Born Bediako Bernice, Abena did a cool thing by adding Rockstar to make her name to make it standout. “I am an artist, musician and I focus more on rap as a genre because I feel I gravitate more towards Hip Hop/ Hip Life.”
As a Level 300 student at Data Link University studying Banking and Finance hoping to catch some attention with her first self-titled single Abena, the femcee has been writing fiercely lately to create pieces worth the hype and air around her now.
“I have wring and rapping for a long time but I decided to take it to another level in 2012 by recording and performing seriously whenever and wherever I could find a mic and stage.
“I used to learn other artists’ lyrics and rap to it but I had this fear I being in front of the crowd. I knew my family also was not going to make it easy for me to just take up music as a career because of preconceived ideas they had about the industry; especially when I will be doing secular songs.
“But I was so much in love with music I knew somehow someday I was going to write some hits for other artists. So I had to let them know I was going to do this music and the school thing side by side and make both work for me.”
She is yet to release an official single but have been around performing alongside D Black, Sarkodie, Yaa Pono and several heavy weights in the industry.
“I am more for the studying of the landscape now and knowing what will work and what wont. I’m not in a rush to bring out an album; because I want to grow gradually with my audience. So I will be dropping singles to know what my listeners will want better, so I do more and more of that. I’m being very strategic because I don’t want to come up today and fall off the next day. I want to come in and stay forever.”
Dealing with a field reserve for wordsmiths of proven delivery, Abena Rockstar doesn’t seem to see any artists as threats because she reveals not;
“Seeing any competition as at now because the plan is basically to do me because not even a single artist in this industry can do what I can do as an artist and I obviously can’t be like them. I want to be myself and stand out and shine with the Abena Rockstar kind of music.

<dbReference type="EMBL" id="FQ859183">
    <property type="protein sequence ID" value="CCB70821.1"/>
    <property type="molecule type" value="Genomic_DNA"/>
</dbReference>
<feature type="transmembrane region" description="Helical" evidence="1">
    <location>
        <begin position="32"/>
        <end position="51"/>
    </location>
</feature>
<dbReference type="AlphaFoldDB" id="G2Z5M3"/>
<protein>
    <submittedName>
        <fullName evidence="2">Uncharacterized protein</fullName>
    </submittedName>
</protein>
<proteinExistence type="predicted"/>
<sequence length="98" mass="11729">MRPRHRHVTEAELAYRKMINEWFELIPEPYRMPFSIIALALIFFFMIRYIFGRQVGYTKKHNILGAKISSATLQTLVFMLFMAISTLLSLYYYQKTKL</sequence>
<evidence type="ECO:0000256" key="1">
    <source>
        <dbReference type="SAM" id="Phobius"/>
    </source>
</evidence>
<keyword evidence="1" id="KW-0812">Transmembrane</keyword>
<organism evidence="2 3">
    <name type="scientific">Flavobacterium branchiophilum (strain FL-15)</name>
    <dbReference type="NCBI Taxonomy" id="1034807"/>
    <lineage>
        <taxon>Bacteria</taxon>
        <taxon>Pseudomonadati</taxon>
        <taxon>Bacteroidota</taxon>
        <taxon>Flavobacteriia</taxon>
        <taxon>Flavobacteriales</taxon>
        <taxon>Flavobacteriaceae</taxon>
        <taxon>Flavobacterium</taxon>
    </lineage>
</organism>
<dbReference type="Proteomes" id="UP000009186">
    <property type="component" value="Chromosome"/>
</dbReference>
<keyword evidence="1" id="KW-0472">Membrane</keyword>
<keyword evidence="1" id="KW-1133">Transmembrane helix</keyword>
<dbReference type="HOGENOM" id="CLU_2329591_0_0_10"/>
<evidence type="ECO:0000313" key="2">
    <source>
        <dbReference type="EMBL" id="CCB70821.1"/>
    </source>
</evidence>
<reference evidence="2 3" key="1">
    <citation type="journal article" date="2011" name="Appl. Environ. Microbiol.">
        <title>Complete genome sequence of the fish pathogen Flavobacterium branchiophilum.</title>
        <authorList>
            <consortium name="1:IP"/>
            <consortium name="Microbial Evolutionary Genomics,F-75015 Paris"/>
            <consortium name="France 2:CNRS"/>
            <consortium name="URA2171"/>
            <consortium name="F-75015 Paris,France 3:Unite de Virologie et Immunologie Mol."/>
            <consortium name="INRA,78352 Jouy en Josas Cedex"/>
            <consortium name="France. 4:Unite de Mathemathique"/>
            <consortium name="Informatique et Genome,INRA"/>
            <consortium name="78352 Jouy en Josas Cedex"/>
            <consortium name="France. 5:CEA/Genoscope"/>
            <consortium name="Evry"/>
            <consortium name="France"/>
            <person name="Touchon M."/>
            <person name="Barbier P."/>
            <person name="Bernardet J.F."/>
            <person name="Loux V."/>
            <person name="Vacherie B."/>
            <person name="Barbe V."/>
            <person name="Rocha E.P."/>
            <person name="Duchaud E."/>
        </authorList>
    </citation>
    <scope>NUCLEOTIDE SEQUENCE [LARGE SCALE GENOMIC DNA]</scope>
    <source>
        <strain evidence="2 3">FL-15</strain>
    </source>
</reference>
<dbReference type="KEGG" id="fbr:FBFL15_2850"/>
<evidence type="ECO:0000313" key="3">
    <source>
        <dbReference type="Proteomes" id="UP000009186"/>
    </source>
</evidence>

The plan is to be myself as much as I can. I am talking about being original. The music industry is a man’s world but I am coming to pick on issues people haven’t talked about, or topics that got lost in translation in those who tried to address them with their music.”
Being a lady with fine features and lots of spark, she concedes there is some doubt about the competition she bringing in because she believes;
“When you are a lady, there is a preconceived idea of how you should be and behave and what should do and not do and what to be and not be. It’s a psychological box society has placed on us females but I as a female will try as much as I can to thread out that imaginary box and be relevant for a long time to come.
“The reason why most Ghanaian females don’t last is because they refuse to step out of the imaginary box society put in place at the beginning of the career. They stay in it and in the middle of their career when they feel they have all the audience now and want to rebel a bit, people start rolling their eyes and disengage from the brand because that femcee is not looking sexy again or not dressing sexy again.
“When a lady is rapping, most people don’t pay attention to the content of the song; once you are sexy all eyes will be glued on you. So you tempted to think if you stop being sexy, people stop listening.”
But she warns “I am a lady and whether I like it or not, I should be sexy.” “I composed my records with all these stereotypes in mind and I will try as much as I can to veer off being this sexy rapper and be known for my rap and weights of my work.
“I have a song ‘Mayaase’ talking about adolescent sex, Sobolo, Toole, and Never Give Up. I try to teach with every word I put on the beat. I have done one with Cabum, Breyna and working with Kofi Kinaata now. I am releasing my own project produced by Magnom and its titled ‘Abena’.
To know how hungry Abena Rockstar is aiming for the rap crown she reveals sacrifices she had to make to be this good included “deferring from school for one year because it was conflicting with my school schedule and more.”